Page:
The tragedy of living the fairytale life
Real princesses often have tragic endings
The glass slipper is a toxic fit for modern times.
As a girl hooked on the Disney princess movies, I wanted desperately to live life "happily ever after." After all, Walt gave us young ladies the impression that all it took to find your prince charming was to sing a lullaby in an enchanted forest. Maybe I should have taken singing lessons instead of journalism?
But now, I'm considering starting a class action lawsuit with all the other women who tripped in their glass slippers trying to live the "fairytale life." It sounds silly, but let me break it down by generalizing what our childhood movies taught us about love and marriage:
- Happily ever after requires a prince, a castle, and a kiss. Sound familiar? Every movie ended with a hapless young woman (probably a naive teenager) falling for some guy just because he could provide a life for her in a castle, and her entire future depended on a single kiss. In fact, these magical kisses could bring women back to life from being poisoned, make them snap out of a coma, or change them into a human from being half-fish.
- A woman needs to be "saved" by a man, no, a prince. Oh, that was a really good mind game for us ladies. Women's suffrage amounted to us Gen X-ers thinking that all we need to get us out of throes of poverty is to get ourselves a husband. How should we go about it? Well, if we get invited to the ball, disobey our parents--sneak out if we have to, and just look good enough to get the prince's attention, it increases our chance that he will choose us to dance with above all the other "less attractive" bachelorettes. No more cleaning, cooking or dusting for the peons you called your family. All you need is to wear lovely glittering dresses and dance good, cause that is all a prince needs to determine that you are the woman he wants to spend the rest of his life with.
- Women are successful if they get married and live in the castle. Who needs a career? Hopes, dreams, ambitions? A job? Bah! Prince Charming will put you on his galloping white horse, and you need never worry your head about stuff like paying bills, rent, insurance, inflation, unemployment, bla, bla, bla. If you are pretty enough to outshine all the other women at the "I will choose my wife" bachelor ball, then you really don't need any skills, passion, or empathy, do you? Instead of showing the princesses fighting off the dragons or evil queens on their own, they needed a man, no, a prince to "save" her from danger. Hey, have you ever seen a real prince "save" anyone? Reality is: the prince leaves you for the castle wench, and you have to call the plumber when you need help. So much for "happily ever after."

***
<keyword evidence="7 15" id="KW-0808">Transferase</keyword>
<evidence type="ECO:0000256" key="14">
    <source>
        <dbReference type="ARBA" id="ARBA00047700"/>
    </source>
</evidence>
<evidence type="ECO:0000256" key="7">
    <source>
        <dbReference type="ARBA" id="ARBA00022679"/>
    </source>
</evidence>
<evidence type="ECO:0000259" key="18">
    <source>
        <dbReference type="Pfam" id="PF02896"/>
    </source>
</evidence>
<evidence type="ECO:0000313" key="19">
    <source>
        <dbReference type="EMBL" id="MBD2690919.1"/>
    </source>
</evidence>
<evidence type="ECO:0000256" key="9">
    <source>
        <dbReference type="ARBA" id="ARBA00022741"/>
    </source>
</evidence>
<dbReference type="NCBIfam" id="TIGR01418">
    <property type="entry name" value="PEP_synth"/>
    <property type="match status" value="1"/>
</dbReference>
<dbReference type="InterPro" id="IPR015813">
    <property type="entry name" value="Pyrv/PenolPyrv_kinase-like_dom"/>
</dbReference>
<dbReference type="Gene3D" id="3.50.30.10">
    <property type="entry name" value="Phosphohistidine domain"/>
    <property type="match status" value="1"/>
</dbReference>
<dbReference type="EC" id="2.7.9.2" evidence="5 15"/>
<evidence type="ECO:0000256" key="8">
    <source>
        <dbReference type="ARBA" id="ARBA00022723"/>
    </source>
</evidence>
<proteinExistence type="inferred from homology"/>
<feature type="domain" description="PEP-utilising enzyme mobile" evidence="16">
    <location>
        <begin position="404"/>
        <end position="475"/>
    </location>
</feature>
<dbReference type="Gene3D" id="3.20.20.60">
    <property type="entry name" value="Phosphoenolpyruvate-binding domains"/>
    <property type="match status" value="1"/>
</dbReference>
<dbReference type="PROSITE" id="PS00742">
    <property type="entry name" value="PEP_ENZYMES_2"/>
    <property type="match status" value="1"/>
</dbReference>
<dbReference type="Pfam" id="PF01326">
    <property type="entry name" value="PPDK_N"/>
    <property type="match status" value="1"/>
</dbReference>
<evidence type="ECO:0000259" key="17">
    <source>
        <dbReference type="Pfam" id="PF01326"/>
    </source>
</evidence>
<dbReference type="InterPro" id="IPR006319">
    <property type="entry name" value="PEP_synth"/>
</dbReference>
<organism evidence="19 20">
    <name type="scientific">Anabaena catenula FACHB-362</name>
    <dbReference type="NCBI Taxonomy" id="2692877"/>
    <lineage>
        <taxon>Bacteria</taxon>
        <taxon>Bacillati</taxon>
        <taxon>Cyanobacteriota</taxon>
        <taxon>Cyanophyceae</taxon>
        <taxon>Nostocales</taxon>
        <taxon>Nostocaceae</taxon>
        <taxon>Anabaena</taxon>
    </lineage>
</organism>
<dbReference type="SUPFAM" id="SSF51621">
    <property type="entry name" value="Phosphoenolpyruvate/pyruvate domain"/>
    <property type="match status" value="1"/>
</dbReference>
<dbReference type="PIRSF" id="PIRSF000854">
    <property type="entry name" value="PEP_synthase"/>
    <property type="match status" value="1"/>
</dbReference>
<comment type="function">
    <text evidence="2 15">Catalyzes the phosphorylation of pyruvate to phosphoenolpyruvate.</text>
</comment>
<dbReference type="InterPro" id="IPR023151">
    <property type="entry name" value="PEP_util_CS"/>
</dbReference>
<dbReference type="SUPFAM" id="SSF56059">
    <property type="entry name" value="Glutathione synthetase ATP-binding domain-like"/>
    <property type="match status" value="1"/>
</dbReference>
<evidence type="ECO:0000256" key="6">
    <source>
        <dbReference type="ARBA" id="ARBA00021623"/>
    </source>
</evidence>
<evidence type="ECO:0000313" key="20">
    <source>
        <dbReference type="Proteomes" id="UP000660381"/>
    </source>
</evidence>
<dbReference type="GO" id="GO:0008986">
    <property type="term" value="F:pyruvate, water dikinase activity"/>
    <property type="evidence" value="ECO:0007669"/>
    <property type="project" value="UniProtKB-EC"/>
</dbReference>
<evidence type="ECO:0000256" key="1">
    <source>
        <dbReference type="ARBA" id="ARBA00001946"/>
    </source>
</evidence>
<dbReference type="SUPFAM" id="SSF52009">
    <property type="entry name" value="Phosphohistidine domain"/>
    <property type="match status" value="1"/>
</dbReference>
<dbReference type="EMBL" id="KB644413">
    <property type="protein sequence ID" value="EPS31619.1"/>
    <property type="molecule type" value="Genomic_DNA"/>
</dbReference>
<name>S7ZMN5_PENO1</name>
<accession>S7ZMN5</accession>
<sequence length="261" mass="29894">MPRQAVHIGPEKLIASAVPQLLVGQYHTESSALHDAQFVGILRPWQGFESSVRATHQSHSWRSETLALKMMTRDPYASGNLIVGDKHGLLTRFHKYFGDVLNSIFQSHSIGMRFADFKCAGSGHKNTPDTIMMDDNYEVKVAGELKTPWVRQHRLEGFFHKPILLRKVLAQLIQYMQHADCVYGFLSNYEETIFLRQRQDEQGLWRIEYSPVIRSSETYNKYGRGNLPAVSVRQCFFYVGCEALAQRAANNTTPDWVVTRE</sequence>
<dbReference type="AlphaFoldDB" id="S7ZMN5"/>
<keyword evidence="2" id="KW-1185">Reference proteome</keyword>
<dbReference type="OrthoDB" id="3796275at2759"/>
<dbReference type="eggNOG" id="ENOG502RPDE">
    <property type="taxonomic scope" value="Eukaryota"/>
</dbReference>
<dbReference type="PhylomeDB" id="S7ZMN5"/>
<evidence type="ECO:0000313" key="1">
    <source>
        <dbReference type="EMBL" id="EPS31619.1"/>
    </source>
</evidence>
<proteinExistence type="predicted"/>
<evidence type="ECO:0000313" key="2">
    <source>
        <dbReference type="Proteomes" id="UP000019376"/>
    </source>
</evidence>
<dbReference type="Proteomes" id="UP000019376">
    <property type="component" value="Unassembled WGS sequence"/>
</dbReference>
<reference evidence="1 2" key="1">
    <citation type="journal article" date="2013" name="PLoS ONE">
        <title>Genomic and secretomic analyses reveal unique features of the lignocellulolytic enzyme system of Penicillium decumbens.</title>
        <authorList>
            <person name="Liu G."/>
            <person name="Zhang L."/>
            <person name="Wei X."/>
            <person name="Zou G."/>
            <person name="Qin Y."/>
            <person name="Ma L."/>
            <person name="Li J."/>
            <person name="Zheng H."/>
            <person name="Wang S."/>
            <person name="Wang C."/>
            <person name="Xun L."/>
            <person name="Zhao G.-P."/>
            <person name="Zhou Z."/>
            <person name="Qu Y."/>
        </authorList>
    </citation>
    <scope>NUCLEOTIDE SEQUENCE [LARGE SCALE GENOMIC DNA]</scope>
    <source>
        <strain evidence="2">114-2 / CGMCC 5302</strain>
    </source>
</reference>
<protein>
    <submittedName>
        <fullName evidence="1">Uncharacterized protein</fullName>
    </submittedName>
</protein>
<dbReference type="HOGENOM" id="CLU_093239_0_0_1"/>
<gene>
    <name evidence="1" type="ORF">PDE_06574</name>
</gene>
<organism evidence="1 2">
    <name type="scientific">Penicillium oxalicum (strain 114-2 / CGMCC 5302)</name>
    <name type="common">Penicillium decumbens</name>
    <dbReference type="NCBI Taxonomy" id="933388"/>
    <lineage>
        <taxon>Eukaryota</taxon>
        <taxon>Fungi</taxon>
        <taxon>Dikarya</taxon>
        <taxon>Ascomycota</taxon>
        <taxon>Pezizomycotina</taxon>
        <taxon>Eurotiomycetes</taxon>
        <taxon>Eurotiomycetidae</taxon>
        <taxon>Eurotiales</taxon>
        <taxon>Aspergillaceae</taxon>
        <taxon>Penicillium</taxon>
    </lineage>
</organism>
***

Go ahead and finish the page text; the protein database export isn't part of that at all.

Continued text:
- The love story is based on attractive young people just kissing and having fun. Gee, that's a great lesson for girls on what qualities to look for in a man. Not. What about similar beliefs, common values, goals in life? Religious beliefs? Similar spending habits? I wonder how the prince reacted when the princess's credit card bill wiped out the commonwealth of his reign? The prince didn't even have any meaningful conversations with the princess before he decided, "yep, that's the woman of my dreams!" Or did the princess ever try to find out more about the prince before she became his legal prostitute? "Does he have a job? What are his expectations in life? How does he feel about the world economy? Did he do anything to show his love for me?" All that we saw of courting was a lustful gaze, feminine wiles, flirting, and the magical kiss following the dragon slaying. Did she even realize that the guy was still living with his parents? Who came up with this stuff anyway, some drug addict?
So what did we learn from watching the fairy tales? Well, women should just pine for a well-to-do man (preferably royalty-- and handsome), look really pretty, and soon all your worries will disappear replaced with "happily ever after." What did the princess do in the castle for "ever after" anyway? No place of work, no need to clean or cook, since the castle staff had that covered. Oh, but that's what "unhappy" people do before you're saved by a prince. Wow, I can see now why men are upset with the gold-diggers of society. Just blame it on Disney: ruining the true meaning of love and sanctity of marriage in a home near you.
Words of wisdom from a former princess: the glass slipper is a dangerous fit for women in the world. One bad slip, and the glass breaks, sending shards of sharp edges into your foundation. It's best to keep your feet safe by telling your step-monster to her face if you don't like something, and stop with the passive aggression. Get a job, and stop looking for a meal ticket to happiness. Focus on how you can be happy on your own, even if it's a modest cottage in the woods, and not the royal palace. After all, the cute little animals in the forest made much better friends than the phony people who are privileged enough to step foot in a castle. Even the princess had to have a fake dress made by her fairy God mother to get in. Enough said.
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